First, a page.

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Koch v. The 704 Group, LLC

United States District Court, S.D. California

December 18, 2014

MARK R. KOCH, Plaintiff,
v.
THE 704 GROUP, LLC, Defendant.

ORDER GRANTING DEFENDANT'S MOTION FOR SUMMARY JUDGMENT [ECF No. 14]

CYNTHIA BASHANT, District Judge.

This action arises from Plaintiff Mark R. Koch's allegations that Defendant 704 Group, LLC violated the Federal Fair Debt Collections Practices Act ("FDCPA") and California Rosenthal Act when it filed a complaint to collect a debt past the statute of limitations.

Now pending before the Court is Defendant's motion for summary judgment. (ECF No. 14.) For the reasons set forth below, the Court GRANTS Defendant's motion for summary judgment.

I. BACKGROUND[1]

Defendant is in the business of purchasing portfolios of defaulted debts and then attempting to collect those debts. (Brkich Decl. ¶ 3.) It purchased a portfolio originating with Chase Bank that included Plaintiff's consumer debt in the amount of $13, 559.37. ( Id. ) In an effort to collect the debt, Defendant filed a complaint against Plaintiff on January 16, 2013 in the San Diego Superior Court ("state-court complaint"). (Brkich Decl. ¶ 7.) The statute of limitations to collect the debt expired January 14, 2013. ( Id. at ¶ 8; Koch Decl. ¶ 6.)

Defendant typically hires a filing vendor to file its documents with the court and serve the complaint and summons on the opposing party. (Brkich Decl. ¶ 8.) On January 9, 2013, Defendant sent a filing vendor the complaint against Plaintiff to be filed with the superior court. ( Id. ) However, it failed to inform the filing vendor that the complaint must be filed by a certain date because the statute of limitations deadline was about to expire. ( Id. ) After the filing vendor filed the complaint, it sent Defendant an invoice. (Brkich Dep. 47:13-15.)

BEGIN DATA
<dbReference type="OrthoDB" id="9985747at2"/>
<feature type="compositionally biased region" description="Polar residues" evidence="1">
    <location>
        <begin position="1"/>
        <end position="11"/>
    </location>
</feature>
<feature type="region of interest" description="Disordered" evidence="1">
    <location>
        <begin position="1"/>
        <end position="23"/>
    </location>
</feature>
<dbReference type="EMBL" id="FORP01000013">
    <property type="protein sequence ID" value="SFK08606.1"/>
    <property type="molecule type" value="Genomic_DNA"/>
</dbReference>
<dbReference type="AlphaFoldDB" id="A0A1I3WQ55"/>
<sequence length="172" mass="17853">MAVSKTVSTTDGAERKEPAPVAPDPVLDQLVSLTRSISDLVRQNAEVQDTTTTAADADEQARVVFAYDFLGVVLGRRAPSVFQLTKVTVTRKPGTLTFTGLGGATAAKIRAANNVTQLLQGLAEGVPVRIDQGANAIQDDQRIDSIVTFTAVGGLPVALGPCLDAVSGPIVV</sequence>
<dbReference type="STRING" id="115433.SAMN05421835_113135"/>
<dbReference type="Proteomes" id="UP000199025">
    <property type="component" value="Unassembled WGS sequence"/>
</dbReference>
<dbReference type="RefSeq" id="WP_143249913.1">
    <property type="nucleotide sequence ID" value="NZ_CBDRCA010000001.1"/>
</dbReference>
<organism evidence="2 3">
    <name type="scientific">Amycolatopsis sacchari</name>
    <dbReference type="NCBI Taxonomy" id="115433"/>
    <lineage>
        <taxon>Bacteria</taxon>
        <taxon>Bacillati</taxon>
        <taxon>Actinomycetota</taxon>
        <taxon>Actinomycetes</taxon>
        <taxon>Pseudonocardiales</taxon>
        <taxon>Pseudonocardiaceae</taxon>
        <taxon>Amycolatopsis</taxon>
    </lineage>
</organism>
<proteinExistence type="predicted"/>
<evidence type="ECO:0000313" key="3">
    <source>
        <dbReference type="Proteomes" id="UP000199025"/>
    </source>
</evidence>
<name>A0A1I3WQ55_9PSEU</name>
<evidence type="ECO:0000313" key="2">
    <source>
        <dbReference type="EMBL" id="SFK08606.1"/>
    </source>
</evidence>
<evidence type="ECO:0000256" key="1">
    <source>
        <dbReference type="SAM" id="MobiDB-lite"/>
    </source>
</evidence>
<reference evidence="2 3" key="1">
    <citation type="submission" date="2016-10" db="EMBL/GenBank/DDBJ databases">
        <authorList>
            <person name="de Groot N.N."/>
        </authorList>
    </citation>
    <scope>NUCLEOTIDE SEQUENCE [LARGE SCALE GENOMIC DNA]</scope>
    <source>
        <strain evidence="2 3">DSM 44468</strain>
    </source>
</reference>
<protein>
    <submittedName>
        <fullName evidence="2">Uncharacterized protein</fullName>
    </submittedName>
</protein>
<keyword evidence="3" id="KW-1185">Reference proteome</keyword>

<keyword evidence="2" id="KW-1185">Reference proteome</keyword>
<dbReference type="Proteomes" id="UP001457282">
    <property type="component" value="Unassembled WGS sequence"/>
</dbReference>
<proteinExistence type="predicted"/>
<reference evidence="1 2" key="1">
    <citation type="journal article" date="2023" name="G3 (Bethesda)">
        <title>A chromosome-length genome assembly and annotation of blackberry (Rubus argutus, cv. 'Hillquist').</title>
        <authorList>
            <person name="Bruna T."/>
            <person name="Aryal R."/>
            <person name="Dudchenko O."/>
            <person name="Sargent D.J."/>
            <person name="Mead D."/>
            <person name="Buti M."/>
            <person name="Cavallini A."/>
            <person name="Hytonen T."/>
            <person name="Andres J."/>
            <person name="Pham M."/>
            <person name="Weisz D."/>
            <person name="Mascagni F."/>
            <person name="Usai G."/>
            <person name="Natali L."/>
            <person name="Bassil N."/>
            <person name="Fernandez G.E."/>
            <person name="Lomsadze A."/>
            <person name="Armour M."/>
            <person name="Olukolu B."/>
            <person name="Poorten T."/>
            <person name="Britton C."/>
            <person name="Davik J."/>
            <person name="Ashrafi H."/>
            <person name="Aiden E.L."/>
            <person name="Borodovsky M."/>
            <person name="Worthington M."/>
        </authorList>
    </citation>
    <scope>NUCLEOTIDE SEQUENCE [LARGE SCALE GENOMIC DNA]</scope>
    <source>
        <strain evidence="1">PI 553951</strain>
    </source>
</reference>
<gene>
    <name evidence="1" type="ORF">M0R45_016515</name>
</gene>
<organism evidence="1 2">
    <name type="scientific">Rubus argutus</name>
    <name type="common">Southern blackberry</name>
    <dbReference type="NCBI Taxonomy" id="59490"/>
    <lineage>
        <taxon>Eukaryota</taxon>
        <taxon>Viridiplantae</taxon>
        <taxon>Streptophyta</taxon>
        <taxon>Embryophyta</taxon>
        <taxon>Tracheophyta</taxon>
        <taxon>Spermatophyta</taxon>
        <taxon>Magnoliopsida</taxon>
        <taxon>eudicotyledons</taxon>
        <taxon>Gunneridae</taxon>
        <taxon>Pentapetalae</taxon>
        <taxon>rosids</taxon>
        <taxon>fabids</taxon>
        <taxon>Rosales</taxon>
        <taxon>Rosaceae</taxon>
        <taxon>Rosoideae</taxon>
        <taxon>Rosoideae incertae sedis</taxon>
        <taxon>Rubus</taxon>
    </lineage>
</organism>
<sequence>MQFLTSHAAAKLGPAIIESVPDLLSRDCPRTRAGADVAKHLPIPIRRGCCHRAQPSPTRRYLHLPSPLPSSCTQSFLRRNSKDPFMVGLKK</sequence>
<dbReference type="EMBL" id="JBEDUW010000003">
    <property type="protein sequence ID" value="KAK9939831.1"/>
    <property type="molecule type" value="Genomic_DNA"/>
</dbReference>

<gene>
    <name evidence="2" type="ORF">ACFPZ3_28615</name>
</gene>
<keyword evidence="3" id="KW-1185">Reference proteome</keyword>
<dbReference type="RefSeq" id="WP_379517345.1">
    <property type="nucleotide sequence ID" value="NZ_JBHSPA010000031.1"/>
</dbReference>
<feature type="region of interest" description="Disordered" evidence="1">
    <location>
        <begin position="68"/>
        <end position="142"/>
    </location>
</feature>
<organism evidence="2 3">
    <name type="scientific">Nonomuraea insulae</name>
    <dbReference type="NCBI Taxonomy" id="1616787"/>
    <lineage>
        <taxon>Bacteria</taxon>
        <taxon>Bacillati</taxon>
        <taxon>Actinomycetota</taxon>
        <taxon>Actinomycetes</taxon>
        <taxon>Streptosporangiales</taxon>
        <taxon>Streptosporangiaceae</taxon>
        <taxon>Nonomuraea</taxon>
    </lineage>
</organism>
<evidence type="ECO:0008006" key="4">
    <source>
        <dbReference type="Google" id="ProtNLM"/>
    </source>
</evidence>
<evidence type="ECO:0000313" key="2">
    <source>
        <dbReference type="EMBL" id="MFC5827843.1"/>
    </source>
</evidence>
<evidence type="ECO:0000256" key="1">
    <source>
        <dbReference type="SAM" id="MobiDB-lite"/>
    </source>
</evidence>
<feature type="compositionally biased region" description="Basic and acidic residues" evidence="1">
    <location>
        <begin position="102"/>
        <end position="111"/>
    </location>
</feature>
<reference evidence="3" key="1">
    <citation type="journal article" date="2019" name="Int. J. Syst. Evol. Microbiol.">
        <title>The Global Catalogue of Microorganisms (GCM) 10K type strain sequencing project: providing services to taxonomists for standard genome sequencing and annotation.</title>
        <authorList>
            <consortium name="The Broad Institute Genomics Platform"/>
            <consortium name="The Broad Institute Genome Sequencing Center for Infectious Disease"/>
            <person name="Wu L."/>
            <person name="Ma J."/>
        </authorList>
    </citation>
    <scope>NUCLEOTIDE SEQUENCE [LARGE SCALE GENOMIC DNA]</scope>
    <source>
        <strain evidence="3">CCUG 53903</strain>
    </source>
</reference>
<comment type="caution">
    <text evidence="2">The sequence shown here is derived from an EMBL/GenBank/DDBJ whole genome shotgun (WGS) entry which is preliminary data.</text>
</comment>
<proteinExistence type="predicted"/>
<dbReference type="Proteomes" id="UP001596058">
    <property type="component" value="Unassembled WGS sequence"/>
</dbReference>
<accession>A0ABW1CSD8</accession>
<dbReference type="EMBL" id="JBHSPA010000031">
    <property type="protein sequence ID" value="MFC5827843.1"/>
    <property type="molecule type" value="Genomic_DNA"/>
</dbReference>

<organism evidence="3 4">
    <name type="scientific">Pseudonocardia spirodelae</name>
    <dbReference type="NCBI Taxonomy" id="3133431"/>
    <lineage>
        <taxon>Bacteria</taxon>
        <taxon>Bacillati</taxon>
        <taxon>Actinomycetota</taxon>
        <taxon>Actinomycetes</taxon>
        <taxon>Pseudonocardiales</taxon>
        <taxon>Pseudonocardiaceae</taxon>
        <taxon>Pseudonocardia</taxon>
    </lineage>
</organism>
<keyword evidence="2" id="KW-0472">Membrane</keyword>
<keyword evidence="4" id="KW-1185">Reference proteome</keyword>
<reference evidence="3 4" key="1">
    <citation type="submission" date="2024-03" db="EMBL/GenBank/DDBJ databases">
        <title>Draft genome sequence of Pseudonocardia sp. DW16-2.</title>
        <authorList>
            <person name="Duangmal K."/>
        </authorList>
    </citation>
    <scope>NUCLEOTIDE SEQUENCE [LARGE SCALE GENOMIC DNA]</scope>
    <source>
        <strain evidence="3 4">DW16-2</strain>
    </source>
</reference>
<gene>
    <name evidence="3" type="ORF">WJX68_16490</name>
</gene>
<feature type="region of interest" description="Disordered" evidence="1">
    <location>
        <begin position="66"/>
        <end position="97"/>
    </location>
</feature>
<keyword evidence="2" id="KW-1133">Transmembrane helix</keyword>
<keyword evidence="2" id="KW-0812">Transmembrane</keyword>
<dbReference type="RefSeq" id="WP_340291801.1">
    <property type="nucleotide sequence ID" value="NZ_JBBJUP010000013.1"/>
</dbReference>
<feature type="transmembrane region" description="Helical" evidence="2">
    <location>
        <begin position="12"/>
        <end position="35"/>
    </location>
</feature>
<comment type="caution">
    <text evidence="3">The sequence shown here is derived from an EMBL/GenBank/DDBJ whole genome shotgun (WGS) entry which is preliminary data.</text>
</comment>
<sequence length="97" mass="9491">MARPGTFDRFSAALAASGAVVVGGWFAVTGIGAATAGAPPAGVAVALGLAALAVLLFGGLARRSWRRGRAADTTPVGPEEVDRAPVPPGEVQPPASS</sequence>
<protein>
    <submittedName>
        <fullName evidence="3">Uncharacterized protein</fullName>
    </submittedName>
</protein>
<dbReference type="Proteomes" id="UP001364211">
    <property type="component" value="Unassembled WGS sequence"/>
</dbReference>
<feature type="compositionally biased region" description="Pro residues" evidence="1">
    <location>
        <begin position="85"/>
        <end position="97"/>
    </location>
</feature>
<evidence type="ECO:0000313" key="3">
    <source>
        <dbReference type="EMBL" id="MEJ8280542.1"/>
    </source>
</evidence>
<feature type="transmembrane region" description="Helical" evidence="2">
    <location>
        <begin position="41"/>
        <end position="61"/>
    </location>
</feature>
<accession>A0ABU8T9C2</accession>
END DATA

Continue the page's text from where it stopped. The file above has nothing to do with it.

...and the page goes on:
To avoid filing debt-collection lawsuits past the statute of limitations, Defendant's procedures include the manager and owner, Michael Brkich, reviewing the debt portfolios for any statute-of-limitations issues; if the debt is past the statute of limitations, it is not pursued. (Brkich Decl. ¶ 8.) When Defendant pursues a debt, it provides the filing vendor with a "File and Serve Request Form" that contains instructions for filing the complaint and service on the opposing party. (Def.'s Ex. 2; Brkich Decl. ¶ 8.) The instructions include a "last filing date" and sometimes an indication there is a "rush" to file the complaint. ( Id. ) Defendant does not have written procedures regarding filling out the request forms. (Brkich Dep. 37:5-8.)

In response to Defendant's state-court complaint, Plaintiff filed an answer on April 22, 2013 asserting the statute of limitations as a defense to the debt collection. (Def.'s Ex. 3; Brkich Decl. ¶ 9.) However, Defendant was not aware that the filing vendor filed the complaint past the statute of limitations until Plaintiff's attorney informed Mr. Brkich over the phone on April 29, 2013. (Brkich Decl. ¶ 9.) After becoming aware of the statute-of-limitations issue, Defendant dismissed the case on May 6, 2013. (Brkich Decl. ¶ 9.)